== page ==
Burger King Reacts to Beef-Supply-Chain Fears

Burger King Corp. cleaned its plate of Hudson Foods Inc. products this past weekend when it removed all beef products produced by the processor from its restaurants and announced that it would no longer buy beef from Hudson's Columbus, Neb., plant.

Beef patties contaminated with E. coli bacteria were traced back to the plant, which prompted the U.S. Department of Agriculture to ask for a recall of 25 million pounds of hamburger and order the plant to destroy all of its inventory and cease operations.

About 10% of Burger King outlets experienced a beef shortage due to the corporate decision to pull the Hudson Foods beef. Restaurants in 27 states were affected, although Burger King stressed that it found no evidence of contaminated product within its outlets and that its flame-broiling method had been proven to destroy such bacteria. Burger King accounts for a major portion of the Columbus plant's raw-ground-beef sales. Other Hudson Foods customers include Wal-Mart Stores Inc., Safeway Inc., and Boston Market stores.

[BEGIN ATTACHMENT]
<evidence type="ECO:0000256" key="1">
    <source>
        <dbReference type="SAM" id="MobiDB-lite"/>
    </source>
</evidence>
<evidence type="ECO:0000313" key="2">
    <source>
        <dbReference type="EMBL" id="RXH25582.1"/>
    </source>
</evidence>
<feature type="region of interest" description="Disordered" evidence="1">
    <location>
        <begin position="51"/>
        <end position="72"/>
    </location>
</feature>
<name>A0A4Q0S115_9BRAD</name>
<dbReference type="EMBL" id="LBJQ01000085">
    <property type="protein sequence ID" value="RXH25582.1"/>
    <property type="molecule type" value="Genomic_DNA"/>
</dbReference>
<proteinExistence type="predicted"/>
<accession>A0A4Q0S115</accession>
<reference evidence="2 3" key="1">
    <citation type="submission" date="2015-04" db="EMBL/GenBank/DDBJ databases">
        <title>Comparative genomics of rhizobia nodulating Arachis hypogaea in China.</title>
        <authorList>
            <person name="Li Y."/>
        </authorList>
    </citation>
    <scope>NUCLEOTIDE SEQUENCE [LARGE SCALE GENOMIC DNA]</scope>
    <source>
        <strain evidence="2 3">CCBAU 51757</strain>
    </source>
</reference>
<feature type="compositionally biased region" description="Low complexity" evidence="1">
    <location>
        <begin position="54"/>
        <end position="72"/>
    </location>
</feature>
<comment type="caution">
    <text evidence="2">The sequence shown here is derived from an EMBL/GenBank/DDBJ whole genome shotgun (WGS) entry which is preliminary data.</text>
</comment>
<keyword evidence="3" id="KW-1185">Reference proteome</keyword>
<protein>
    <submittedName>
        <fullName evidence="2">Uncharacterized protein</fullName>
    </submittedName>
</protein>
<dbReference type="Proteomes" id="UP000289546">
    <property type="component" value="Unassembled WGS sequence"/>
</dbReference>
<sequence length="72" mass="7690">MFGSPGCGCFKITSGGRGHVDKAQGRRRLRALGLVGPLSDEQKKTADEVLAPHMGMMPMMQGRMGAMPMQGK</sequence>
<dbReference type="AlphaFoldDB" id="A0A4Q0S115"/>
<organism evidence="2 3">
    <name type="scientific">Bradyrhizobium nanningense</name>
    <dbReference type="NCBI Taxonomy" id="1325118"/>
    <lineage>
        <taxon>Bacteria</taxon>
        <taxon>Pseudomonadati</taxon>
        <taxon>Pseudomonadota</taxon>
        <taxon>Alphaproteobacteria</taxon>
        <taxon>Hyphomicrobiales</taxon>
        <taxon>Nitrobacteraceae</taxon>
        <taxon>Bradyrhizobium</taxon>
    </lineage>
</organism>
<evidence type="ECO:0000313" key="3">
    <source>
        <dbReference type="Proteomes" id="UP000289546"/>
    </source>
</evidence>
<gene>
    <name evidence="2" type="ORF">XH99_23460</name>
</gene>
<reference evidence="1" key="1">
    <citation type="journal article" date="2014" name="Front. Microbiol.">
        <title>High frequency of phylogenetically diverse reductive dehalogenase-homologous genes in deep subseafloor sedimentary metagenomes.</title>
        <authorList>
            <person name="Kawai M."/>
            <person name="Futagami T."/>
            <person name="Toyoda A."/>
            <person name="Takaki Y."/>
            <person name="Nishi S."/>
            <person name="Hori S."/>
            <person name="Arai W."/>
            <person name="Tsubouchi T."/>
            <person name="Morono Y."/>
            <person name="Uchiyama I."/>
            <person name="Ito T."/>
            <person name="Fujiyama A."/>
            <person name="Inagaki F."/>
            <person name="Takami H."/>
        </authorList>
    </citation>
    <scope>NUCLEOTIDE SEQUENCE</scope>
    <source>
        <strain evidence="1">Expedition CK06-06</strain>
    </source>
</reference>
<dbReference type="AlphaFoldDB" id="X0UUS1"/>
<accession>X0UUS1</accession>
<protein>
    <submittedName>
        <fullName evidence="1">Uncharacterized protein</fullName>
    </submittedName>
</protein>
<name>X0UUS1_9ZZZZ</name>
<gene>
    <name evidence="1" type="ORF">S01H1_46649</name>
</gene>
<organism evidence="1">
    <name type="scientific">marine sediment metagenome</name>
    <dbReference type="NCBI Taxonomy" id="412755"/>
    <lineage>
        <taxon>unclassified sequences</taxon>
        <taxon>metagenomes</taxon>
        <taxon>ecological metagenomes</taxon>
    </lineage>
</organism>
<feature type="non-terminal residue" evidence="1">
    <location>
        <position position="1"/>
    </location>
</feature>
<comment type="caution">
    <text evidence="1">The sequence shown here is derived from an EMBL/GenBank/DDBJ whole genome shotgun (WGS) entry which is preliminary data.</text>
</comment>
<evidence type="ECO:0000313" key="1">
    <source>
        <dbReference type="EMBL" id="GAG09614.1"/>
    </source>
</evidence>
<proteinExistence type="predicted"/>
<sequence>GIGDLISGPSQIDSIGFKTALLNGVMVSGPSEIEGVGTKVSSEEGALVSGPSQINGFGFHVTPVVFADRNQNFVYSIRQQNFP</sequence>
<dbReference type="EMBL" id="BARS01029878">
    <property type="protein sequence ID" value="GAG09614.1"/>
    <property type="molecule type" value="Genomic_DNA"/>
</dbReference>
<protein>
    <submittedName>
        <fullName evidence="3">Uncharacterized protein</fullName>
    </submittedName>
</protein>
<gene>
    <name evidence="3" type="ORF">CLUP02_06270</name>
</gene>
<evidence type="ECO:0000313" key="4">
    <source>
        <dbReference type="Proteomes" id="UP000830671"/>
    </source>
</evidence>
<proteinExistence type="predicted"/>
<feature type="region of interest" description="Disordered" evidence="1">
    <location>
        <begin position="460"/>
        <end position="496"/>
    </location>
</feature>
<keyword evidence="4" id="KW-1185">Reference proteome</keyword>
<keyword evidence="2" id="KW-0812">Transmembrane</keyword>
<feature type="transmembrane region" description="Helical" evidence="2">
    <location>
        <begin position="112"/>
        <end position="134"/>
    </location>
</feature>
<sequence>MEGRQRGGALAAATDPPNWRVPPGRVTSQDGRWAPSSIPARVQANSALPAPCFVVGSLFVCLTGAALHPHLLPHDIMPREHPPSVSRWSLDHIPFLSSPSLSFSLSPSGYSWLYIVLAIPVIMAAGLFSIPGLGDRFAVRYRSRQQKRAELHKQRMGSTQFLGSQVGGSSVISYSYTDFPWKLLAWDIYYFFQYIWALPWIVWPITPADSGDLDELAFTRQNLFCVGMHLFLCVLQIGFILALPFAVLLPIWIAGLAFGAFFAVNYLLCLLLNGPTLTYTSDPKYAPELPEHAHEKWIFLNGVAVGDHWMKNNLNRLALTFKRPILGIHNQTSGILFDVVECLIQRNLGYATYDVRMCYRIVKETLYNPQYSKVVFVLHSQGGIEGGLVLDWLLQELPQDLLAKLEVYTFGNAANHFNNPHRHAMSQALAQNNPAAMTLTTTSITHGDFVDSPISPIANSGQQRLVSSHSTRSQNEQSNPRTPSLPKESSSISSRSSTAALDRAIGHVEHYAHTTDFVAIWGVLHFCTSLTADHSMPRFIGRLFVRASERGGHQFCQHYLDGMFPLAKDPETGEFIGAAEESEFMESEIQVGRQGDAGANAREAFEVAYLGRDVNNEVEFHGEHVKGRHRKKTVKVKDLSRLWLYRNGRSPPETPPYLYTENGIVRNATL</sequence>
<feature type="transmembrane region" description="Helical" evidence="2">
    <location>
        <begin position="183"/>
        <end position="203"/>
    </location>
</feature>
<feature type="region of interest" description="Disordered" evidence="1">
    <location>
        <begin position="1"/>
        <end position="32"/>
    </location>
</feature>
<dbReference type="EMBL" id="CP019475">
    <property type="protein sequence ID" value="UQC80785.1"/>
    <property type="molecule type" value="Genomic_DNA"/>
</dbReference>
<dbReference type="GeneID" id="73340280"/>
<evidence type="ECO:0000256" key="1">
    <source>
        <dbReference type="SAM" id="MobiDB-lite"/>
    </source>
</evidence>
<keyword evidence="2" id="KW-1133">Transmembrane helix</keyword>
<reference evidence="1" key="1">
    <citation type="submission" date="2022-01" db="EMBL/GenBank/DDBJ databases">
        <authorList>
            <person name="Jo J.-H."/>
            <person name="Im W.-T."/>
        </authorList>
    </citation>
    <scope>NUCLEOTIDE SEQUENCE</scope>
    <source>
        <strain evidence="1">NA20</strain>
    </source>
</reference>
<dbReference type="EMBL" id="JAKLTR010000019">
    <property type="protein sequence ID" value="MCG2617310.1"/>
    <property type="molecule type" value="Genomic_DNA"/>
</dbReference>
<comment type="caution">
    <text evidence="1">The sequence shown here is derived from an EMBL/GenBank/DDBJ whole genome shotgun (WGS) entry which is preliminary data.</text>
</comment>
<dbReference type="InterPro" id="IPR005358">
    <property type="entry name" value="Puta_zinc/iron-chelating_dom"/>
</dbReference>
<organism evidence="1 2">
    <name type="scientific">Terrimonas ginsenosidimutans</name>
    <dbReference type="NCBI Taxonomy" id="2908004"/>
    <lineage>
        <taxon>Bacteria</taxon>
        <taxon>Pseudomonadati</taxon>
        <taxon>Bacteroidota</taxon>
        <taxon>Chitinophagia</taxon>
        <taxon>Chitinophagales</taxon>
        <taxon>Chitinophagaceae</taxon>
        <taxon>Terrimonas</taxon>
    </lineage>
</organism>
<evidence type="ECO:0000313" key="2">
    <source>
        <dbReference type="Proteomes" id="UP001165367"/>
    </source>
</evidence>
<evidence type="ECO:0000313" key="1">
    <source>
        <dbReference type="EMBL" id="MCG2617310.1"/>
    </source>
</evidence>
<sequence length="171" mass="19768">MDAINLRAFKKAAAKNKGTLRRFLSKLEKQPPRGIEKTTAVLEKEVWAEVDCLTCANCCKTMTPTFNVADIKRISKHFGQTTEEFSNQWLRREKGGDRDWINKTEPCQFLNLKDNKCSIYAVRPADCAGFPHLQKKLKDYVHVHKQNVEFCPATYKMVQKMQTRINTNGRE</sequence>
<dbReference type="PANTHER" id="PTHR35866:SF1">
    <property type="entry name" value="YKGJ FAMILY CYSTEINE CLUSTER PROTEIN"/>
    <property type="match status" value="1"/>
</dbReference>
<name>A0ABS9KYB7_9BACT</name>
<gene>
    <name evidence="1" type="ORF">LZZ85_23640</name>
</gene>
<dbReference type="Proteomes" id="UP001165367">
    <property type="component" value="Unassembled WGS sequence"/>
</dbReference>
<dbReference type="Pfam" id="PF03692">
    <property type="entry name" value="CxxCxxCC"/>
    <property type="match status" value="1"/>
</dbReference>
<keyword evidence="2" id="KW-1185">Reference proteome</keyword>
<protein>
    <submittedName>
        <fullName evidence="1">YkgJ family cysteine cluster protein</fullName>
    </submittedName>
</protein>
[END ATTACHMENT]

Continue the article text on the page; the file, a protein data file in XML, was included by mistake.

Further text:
Hudson Foods officials suspect that the E. coli problem did not originate at its plant and said, in statement following Burger King's decision: "We remain convinced that the problem was brought into the plant by an outside supplier." Hudson Foods says it will attempt to gain USDA approval to reopen the Columbus plant.

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